Parkland’s NICU Babies Celebrate Halloween With Tiny Costumes

Triniti, Tristyn and Trevor, daughters and son of La’Metrice Taylor and Jimmy Robertson of Dallas, born Sept. 8, 2020, dressed as three peas in a pod for Halloween as part of Parkland Memorial Hospital’s annual NICU Halloween celebration. Shown with Parkland nurses Melissa Kemp, RN, Stefanie Morris, RN, and Erin Cogan-Horner, RN. Photo courtesy of Parkland Health & Hospital System

DALLAS — The COVID-19 pandemic will change the way holidays are celebrated this year.

Trick or treating, for example, has been classified as a high-risk activity for spreading the virus.

However, there are several safe alternative ways to participate in Halloween. And staff at Parkland Memorial Hospital is making sure that even the tiniest newborns and their families in the neonatal intensive care unit (NICU) get in on the fun.

Up to 80 NICU babies at Parkland will celebrate their first Halloween with handmade costumes thanks to Parkland Child Life specialists who hosted a socially distanced costume craft party on Oct. 22.

Jonathan Elvis Eugene Batemon II, son of Jamie Fambry and Jonathan
Batemon of DeSoto born Sept. 30, 2020 dressed as Elvis Presley
Photo courtesy of
Parkland Health
& Hospital System

“It is already a challenging and unexpected life event to have a baby in the NICU, but to add the stress of a global pandemic on top of that makes it very difficult for our families,” said Jennifer Porter, a NICU-certified Child Life specialist.

“Having opportunities like these gives both our families and staff a sense of hope and something positive to enjoy, which I think is super important in a time like this.”
NICU staff members, volunteers and parents helped create a costume for every baby in the unit.

The adorable costumes included Candy Corn, Elvis Presley, Ninja Turtles, and an “inmate.”

La’Metrice Taylor, 26, a Dallas resident whose newborn triplets have been in Parkland’s NICU since the beginning of September, said she appreciates events like these.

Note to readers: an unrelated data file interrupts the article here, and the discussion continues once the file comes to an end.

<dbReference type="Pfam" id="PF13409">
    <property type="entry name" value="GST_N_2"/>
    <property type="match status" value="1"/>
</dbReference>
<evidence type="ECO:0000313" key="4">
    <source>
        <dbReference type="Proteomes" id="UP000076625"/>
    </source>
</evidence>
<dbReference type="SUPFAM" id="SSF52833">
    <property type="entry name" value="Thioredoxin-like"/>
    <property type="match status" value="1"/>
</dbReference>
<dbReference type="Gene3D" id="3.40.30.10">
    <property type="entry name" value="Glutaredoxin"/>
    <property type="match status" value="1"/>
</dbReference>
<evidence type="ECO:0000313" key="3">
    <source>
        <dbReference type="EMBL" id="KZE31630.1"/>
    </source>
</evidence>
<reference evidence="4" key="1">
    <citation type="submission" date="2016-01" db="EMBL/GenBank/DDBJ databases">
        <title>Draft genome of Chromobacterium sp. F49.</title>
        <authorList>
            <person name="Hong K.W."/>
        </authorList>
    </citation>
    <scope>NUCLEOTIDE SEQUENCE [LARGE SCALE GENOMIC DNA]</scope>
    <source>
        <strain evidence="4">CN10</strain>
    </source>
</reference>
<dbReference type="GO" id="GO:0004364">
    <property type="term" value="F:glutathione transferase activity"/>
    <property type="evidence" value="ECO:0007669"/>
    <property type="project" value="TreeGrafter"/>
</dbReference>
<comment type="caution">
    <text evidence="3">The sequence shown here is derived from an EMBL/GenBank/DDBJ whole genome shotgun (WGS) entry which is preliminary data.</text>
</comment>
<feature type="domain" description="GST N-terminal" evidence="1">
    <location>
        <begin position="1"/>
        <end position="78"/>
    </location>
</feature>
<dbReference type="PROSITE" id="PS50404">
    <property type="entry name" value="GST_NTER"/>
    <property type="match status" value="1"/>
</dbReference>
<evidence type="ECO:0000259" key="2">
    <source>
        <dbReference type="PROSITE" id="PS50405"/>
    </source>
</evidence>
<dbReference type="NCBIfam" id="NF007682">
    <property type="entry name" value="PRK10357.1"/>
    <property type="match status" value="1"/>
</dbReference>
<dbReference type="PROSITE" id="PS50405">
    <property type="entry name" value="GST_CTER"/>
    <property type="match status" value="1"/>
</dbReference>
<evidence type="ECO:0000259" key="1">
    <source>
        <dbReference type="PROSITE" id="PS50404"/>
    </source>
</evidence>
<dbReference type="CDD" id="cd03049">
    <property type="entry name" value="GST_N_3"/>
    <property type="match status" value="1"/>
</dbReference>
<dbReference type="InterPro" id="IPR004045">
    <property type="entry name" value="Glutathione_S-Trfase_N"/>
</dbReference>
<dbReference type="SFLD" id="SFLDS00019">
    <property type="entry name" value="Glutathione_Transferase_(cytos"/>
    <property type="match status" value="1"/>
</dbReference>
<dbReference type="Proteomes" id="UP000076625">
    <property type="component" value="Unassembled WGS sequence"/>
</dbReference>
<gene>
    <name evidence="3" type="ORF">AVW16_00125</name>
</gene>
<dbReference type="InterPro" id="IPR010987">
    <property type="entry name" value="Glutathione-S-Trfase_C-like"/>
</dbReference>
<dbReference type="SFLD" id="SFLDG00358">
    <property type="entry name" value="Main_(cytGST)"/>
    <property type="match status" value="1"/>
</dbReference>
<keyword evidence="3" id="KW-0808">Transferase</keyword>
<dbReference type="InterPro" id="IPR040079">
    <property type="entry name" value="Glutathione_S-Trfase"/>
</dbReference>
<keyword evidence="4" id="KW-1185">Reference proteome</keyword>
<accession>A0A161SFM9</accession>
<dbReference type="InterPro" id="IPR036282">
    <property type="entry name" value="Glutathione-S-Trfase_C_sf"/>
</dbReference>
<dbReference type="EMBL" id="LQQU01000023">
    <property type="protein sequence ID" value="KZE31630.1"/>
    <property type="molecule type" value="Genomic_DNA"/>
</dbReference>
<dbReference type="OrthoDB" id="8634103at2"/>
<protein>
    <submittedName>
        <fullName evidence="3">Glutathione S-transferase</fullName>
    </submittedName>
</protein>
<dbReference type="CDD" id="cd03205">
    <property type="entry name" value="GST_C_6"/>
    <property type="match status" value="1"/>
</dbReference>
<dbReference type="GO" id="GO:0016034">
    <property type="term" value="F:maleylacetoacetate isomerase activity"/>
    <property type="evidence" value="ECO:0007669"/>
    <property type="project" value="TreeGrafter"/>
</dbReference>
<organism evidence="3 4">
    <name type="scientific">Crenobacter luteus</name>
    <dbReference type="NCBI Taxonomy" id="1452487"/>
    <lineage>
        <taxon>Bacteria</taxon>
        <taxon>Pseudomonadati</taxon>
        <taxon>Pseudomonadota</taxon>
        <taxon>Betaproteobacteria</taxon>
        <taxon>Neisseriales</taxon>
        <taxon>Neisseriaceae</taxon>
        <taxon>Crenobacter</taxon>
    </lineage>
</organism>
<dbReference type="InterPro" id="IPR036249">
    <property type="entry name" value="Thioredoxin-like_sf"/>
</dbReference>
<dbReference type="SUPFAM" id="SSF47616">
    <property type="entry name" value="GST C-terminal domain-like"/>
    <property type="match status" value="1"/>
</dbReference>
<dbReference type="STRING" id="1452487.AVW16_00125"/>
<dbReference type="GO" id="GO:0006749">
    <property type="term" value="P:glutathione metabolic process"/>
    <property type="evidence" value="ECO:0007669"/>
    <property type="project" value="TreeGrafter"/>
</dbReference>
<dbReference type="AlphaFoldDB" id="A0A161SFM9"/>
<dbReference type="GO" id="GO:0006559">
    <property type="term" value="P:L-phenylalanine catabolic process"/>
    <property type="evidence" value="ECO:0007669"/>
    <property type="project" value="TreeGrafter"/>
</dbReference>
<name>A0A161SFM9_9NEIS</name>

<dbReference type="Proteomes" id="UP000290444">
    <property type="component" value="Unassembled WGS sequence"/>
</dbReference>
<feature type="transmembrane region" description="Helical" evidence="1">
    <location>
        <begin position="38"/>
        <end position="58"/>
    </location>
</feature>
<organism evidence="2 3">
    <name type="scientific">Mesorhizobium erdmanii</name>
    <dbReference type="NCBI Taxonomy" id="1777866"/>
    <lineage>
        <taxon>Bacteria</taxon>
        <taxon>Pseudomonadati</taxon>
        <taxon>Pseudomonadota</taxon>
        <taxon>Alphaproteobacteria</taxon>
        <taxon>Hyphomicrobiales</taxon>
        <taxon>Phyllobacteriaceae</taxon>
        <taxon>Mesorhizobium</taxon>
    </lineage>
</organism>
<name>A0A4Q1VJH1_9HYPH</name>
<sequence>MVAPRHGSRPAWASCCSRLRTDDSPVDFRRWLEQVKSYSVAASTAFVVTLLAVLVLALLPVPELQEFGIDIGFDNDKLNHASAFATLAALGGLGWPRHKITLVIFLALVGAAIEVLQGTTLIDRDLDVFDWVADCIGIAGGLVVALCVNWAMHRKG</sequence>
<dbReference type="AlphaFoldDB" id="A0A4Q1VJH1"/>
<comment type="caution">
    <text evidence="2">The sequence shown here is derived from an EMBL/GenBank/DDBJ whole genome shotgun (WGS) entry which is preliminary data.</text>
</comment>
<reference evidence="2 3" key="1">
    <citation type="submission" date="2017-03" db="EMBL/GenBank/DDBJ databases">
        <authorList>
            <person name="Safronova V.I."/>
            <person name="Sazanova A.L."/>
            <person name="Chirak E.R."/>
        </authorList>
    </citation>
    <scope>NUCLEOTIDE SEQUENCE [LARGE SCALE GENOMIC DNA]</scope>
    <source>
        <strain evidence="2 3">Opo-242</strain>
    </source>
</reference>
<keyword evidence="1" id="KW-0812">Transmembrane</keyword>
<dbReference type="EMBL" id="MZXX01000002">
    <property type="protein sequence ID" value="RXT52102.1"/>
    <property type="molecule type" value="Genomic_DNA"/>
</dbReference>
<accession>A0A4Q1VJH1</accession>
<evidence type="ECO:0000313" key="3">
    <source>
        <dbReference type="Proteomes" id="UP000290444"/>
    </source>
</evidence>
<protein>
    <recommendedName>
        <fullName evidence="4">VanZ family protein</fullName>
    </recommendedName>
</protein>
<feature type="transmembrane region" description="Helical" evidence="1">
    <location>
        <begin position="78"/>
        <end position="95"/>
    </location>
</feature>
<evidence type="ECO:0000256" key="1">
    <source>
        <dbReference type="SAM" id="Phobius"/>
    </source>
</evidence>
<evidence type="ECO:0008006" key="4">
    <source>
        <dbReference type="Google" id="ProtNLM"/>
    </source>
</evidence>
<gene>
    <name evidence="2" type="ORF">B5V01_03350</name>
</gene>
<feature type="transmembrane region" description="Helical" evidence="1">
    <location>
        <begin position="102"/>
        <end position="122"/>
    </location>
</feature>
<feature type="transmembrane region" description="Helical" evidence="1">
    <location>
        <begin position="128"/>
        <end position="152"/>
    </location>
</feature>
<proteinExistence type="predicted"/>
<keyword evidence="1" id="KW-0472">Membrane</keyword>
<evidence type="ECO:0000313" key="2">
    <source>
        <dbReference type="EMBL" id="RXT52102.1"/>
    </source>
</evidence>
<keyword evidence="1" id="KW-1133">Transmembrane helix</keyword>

Her babies, Triniti, Tristyn, and Trevor were dressed as three peas in a pod with the help of Parkland NICU nurses.

“Having one baby in the NICU is hard, but having three is a roller coaster,” said Taylor. “This was a great surprise to us and I absolutely loved their costumes. It really helped us take our mind off of what’s going on right now.”

: Anthony and Rafael Meadows, twins of Rachel Martinez and Antonio
Meadows of Grand Prairie born Oct. 13, 2020 dressed as Ninja Turtles for Halloween as part of
Parkland Memorial Hospital’s annual NICU Halloween celebration. Photo courtesy of
Parkland Health
& Hospital System

The Child Life specialists at Parkland gathered supplies like felt, ribbon, glitter and hot glue which were purchased with grants from the Pauline Graivier fund and the annual Child Life grant in place through the Parkland Women’s Auxiliary.

Parents who couldn’t attend the costume crafting party were assured their baby would still have a handmade costume, courtesy of staff and volunteers who took part.

“Our NICU staff is committed to caring for our smallest patients and helping families cope during these challenging times,” said Regina Reynolds, MSN, RNC-NIC, NEA-B, Director of Nursing-Nursery Services at Parkland. “Our Halloween event is an example of the extra mile our staff is willing to take to bring a smile to their faces.”

In FY 2019, Parkland’s state-of-the-art Level III neonatal intensive care unit had 1,421 neonatal inpatient discharges, with an average daily census of 71. Length of stay ranges from a few days to several months, depending on the infant’s condition. The 96 private NICU rooms include sofabeds that allow family members to stay overnight with their little ones. Parkland opened the first neonatal intensive care unit in Dallas in 1973.

During the COVID-19 pandemic, Parkland has provided prenatal care for more than 500 COVID-19 positive pregnant women.

To date, 252 have delivered and of that number approximately 90% were asymptomatic or showed very mild symptoms. About 10% had symptoms or worsening of disease requiring hospitalization and respiratory support. Only six infants have tested COVID-19 positive.